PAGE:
Saturday, July 20, 2019

Review of Jo Walton's "Lent" @ the CHIRB

In case you missed it, my review of Jo Walton's Lent is up at the Chicago Review of Books.

This was a fun book to review, primarily because it's so weird generically: you'd definitely want to shelve it as fantasy, but it doesn't sit very exactly into any of the categories it draws on. Alternate history, time travel, and historical fiction are all in the mix. As with a lot of Walton's work, there's a unique but winning kind of character study that powers a lot of theological/philosophical exploration.

It was a real treat to write something for the CHIRB--they're a great publication in their own right, and I really dig how much they're functioning as a kind of amplifier/attractor for the Chicago literary scene. Hopefully will do some more for them soon!

Friday, May 3, 2019

ICYMI/SYD #13

In case you missed it, so you don't:


Two exciting events on Saturday, May 4th!
  • The DePaul Pop Culture Conference, A Celebration of Disney, runs all day at the DePaul loop campus (247 S. State). Academic panels, artist talks, screenings--these have been a treat every year.
  • It's the live recording of the first episode of Uncanny TV! The award-winning SFF magazine is coming to screens of all sizes. This looks like a phenomenal free event for SFF-lovers.
Also keep on your radar:
  • May 8th: Unabridged Books is hosting Julia Fine for the paperback release of What Should Be Wild.
  • May 9th: it's the next installment of Deep Dish, Chicago's premier SFF reading event!
  • May 24th-27th is Wiscon! Wiscon is seriously the best.
  • May 30th: head to Bucket O'Blood for a discussion of Headcheese with author Jess Hagemann.
In case you missed it on Positron:
And, as always, if you are looking to meet other speculative book-lovers, check out the calendar for tons of upcoming clubs!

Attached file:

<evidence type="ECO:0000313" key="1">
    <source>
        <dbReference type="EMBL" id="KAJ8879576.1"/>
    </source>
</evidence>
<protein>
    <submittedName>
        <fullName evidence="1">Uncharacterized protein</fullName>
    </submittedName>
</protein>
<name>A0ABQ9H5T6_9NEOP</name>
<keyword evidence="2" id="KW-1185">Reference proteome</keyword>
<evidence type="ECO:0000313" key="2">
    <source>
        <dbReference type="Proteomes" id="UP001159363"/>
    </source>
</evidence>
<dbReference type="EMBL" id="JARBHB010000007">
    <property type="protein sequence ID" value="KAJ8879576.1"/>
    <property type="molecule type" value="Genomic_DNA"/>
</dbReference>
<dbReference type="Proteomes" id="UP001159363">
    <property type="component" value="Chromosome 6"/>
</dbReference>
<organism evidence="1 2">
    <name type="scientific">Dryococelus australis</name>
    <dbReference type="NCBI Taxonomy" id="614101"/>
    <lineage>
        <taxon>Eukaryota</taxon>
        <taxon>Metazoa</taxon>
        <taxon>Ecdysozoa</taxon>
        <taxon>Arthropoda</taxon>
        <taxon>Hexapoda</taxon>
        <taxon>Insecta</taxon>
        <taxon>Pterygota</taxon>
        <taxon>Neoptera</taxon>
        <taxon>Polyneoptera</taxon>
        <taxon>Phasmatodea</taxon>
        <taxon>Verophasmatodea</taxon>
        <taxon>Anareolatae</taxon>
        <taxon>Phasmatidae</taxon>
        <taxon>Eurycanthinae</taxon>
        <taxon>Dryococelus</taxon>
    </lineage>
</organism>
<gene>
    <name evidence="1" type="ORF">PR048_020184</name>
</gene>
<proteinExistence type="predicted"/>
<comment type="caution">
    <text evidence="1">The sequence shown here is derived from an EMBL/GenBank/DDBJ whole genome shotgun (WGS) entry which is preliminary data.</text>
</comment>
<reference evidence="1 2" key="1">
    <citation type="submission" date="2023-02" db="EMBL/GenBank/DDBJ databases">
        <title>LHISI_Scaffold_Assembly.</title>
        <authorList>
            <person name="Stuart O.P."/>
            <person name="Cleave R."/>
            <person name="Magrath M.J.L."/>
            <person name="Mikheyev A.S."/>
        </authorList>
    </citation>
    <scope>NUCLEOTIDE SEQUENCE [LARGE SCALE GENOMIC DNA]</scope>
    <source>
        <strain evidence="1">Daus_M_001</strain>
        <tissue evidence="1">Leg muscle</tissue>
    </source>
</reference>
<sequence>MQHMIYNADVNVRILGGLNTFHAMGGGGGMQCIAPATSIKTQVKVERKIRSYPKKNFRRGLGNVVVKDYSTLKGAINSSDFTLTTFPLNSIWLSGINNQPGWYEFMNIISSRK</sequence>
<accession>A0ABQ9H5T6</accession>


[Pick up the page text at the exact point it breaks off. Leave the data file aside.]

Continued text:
Thursday, April 18, 2019

C2E2: The Future is Now

C2E2 2019 had some more prominent literary guests & paneling than usual, which is awesome, and I was able to attend a couple. Brief notes below; errors mine!

The Future is Now brought together SF/F authors to discuss various questions on how they create future worlds. Panelists:
  • Alison Wilgus: writer & comic artist; recently published Chronin.
  • Sue Burke: Chicago-based translator and SF author, recently of Semiosis.
  • Cory Doctorow: SF writer, journalist, and activist, recently published Radicalized.
  • Mary Robinette Kowal: Chicago-based SF writer, audiobook narrator, and puppeteer, recently published The Fated Sky & The Calculating Stars.
  • Mirah Bolender: SFF author, recently of City of Broken Magic.
  • Didn't catch the chair's name, alas.
Chair: Do you have literary heroes or events in the past that particularly affect how you create future worlds?
MRK: Yes! Cyclical nature of fashion, political issues. The issues faced by women astronauts in her fiction (set in an alternate past) are drawn from examples today.
AW: Has been working on her project so long it's like collaborating with a 12-years younger version of herself. Much more aware of queer aspects of the book, and how we've made lots of advances in queer rights but also they're under attack in a way they weren't.